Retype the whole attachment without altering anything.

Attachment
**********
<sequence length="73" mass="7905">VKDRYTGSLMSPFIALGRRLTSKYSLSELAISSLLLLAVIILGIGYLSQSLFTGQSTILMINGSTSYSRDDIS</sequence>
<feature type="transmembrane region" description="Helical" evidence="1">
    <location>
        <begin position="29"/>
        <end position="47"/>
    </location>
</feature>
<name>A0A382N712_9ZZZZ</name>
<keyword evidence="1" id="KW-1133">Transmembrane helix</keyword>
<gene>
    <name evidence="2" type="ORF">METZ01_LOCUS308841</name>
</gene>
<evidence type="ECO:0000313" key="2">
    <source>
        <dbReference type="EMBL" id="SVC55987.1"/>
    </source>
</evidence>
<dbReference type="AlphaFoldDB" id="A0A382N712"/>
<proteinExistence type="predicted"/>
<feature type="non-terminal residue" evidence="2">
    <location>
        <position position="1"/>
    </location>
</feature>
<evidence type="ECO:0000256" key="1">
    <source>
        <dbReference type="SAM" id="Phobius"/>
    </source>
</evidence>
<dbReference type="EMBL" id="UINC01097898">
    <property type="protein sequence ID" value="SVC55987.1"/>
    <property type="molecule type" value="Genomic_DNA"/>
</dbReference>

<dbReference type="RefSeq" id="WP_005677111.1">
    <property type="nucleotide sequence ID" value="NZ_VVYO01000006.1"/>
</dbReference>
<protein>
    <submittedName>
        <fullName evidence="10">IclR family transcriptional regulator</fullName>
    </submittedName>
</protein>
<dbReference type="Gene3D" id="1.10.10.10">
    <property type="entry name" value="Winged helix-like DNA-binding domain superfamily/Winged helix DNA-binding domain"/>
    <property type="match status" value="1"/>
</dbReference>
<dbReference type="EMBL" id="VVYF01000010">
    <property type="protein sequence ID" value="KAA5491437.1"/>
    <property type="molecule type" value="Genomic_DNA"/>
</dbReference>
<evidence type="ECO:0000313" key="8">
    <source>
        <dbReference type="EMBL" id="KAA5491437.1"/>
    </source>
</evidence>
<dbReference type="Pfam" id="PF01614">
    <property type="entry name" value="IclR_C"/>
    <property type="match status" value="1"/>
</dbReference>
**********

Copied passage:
<sequence length="73" mass="7905">VKDRYTGSLMSPFIALGRRLTSKYSLSELAISSLLLLAVIILGIGYLSQSLFTGQSTILMINGSTSYSRDDIS</sequence>
<feature type="transmembrane region" description="Helical" evidence="1">
    <location>
        <begin position="29"/>
        <end position="47"/>
    </location>
</feature>
<name>A0A382N712_9ZZZZ</name>
<keyword evidence="1" id="KW-1133">Transmembrane helix</keyword>
<gene>
    <name evidence="2" type="ORF">METZ01_LOCUS308841</name>
</gene>
<evidence type="ECO:0000313" key="2">
    <source>
        <dbReference type="EMBL" id="SVC55987.1"/>
    </source>
</evidence>
<dbReference type="AlphaFoldDB" id="A0A382N712"/>
<proteinExistence type="predicted"/>
<feature type="non-terminal residue" evidence="2">
    <location>
        <position position="1"/>
    </location>
</feature>
<evidence type="ECO:0000256" key="1">
    <source>
        <dbReference type="SAM" id="Phobius"/>
    </source>
</evidence>
<dbReference type="EMBL" id="UINC01097898">
    <property type="protein sequence ID" value="SVC55987.1"/>
    <property type="molecule type" value="Genomic_DNA"/>
</dbReference>

<dbReference type="RefSeq" id="WP_005677111.1">
    <property type="nucleotide sequence ID" value="NZ_VVYO01000006.1"/>
</dbReference>
<protein>
    <submittedName>
        <fullName evidence="10">IclR family transcriptional regulator</fullName>
    </submittedName>
</protein>
<dbReference type="Gene3D" id="1.10.10.10">
    <property type="entry name" value="Winged helix-like DNA-binding domain superfamily/Winged helix DNA-binding domain"/>
    <property type="match status" value="1"/>
</dbReference>
<dbReference type="EMBL" id="VVYF01000010">
    <property type="protein sequence ID" value="KAA5491437.1"/>
    <property type="molecule type" value="Genomic_DNA"/>
</dbReference>
<evidence type="ECO:0000313" key="8">
    <source>
        <dbReference type="EMBL" id="KAA5491437.1"/>
    </source>
</evidence>
<dbReference type="Pfam" id="PF01614">
    <property type="entry name" value="IclR_C"/>
    <property type="match status" value="1"/>
</dbReference>